News & Commentary written by Jenn Rolnick Borchetta

Back to News & Commentary
A photo of Jenn Rolnick Borchetta

Jenn Rolnick Borchetta

Deputy Project Director on Policing

Criminal Law Reform Project

Pronouns: (she/her)


Jenn Rolnick Borchetta (she/her) is deputy project director in the ACLU Criminal Law Reform Project, focusing on policing litigation and integrated advocacy. In this position, Jenn develops and leads legal strategies to challenge police abuse, strengthen individual rights and liberties against police authority, and advance a paradigm of public safety where policing is minimal and all communities are safe, free, and equal.

Jenn has extensive experience litigating police misconduct and obtaining sweeping policy changes. She has worked closely with grassroots organizers and people impacted by police abuse to support broader social justice movements. She served as a senior attorney in the trial and remedial process of Floyd v. City of New York, which established that the NYPD’s stop-and-frisk practice was unconstitutional. She later worked with organizers and lawyers in that case to spearhead a city-wide community process for designing stop-and-frisk reforms. Some of her other notable victories in the policing context include: securing a court order requiring the NYPD to remove sealed arrest information from more than a dozen surveillance databases and predictive policing technologies; providing legal research and advice to organizers on the ground in Ferguson after the St. Louis prosecutor’s non-indictment of the officer who killed Michael Brown, to support and protect protesters; obtaining over one million dollars in pre-litigation settlement offers for two dozen people brutalized by the NYPD during protests in the wake of the police murder of George Floyd.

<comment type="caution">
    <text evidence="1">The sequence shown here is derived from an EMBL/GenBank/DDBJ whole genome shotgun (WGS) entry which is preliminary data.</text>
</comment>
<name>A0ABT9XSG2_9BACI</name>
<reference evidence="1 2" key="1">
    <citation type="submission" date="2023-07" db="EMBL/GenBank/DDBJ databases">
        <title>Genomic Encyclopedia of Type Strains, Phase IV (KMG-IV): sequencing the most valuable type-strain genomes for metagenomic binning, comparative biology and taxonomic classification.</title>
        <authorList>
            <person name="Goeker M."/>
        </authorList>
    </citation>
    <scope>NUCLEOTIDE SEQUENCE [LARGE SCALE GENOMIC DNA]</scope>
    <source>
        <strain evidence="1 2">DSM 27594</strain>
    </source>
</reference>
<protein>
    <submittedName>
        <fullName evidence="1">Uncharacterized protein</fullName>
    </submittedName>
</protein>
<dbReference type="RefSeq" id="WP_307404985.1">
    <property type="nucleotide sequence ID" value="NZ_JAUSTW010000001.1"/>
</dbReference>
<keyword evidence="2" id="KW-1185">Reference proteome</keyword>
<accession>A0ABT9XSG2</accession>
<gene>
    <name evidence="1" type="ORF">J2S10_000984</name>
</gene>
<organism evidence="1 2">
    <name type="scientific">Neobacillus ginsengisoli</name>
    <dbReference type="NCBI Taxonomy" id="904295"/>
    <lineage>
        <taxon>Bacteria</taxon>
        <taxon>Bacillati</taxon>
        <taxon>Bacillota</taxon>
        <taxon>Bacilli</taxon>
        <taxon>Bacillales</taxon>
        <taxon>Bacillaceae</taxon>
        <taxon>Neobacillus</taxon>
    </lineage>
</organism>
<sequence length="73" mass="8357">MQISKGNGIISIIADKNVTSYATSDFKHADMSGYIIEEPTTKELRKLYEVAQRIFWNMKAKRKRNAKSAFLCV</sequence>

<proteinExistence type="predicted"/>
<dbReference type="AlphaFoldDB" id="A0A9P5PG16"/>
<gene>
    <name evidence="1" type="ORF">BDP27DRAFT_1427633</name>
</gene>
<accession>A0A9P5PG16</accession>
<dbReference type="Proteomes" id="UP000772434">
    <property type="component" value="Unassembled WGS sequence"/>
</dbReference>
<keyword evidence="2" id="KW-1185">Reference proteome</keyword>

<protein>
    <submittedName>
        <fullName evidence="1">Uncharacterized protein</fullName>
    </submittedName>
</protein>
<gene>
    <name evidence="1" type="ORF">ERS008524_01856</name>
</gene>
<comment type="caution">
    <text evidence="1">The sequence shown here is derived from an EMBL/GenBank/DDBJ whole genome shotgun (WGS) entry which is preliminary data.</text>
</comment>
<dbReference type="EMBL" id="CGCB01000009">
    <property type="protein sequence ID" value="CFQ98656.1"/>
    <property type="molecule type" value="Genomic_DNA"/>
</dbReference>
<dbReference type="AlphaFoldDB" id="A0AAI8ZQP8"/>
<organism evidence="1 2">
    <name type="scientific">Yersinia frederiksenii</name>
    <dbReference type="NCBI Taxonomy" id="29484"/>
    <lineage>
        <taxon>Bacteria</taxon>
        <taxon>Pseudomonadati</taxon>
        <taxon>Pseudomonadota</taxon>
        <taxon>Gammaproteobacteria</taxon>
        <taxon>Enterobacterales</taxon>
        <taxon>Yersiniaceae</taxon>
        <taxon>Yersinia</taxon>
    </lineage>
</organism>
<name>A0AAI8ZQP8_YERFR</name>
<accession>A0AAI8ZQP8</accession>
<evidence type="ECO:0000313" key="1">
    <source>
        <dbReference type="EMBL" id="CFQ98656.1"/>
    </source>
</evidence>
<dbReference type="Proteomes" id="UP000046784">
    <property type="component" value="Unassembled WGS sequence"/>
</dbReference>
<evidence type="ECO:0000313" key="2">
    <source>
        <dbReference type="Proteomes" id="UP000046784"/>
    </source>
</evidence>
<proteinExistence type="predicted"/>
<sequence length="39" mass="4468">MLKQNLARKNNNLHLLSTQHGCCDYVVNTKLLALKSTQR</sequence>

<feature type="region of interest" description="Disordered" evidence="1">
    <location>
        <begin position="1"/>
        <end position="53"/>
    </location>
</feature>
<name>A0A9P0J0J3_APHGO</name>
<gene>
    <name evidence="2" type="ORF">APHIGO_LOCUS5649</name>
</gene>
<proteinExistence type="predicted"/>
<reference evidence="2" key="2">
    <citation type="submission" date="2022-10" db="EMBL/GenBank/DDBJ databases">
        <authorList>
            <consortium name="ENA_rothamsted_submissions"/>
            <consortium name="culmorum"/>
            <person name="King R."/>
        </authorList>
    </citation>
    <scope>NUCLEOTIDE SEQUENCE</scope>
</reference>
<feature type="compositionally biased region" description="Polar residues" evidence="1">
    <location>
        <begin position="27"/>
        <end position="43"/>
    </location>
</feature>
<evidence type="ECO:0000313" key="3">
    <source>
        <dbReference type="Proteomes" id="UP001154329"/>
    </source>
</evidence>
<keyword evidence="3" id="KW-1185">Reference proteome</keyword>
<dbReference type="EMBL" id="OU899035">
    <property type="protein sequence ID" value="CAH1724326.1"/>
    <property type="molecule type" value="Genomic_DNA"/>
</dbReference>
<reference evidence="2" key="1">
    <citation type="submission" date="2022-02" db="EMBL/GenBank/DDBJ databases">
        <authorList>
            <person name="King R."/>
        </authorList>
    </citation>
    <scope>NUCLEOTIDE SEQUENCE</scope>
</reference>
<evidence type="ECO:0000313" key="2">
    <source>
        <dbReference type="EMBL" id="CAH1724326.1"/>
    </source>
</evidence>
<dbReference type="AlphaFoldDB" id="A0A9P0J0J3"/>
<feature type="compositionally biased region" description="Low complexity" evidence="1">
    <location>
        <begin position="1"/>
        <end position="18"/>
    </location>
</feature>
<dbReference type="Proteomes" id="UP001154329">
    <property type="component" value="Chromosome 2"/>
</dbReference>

Immediately prior to coming the ACLU, Jenn was the Managing Director of Impact Litigation at The Bronx Defenders, where she developed and managed a civil rights practice that brought lawsuits challenging widespread injustices on behalf of those ensnared in the criminal, family, immigration, and housing court systems. She is a graduate of Boston University School of Law and Rutgers College, and she is the 2019 recipient of Boston University’s Silver Single Award for significant contributions to the community.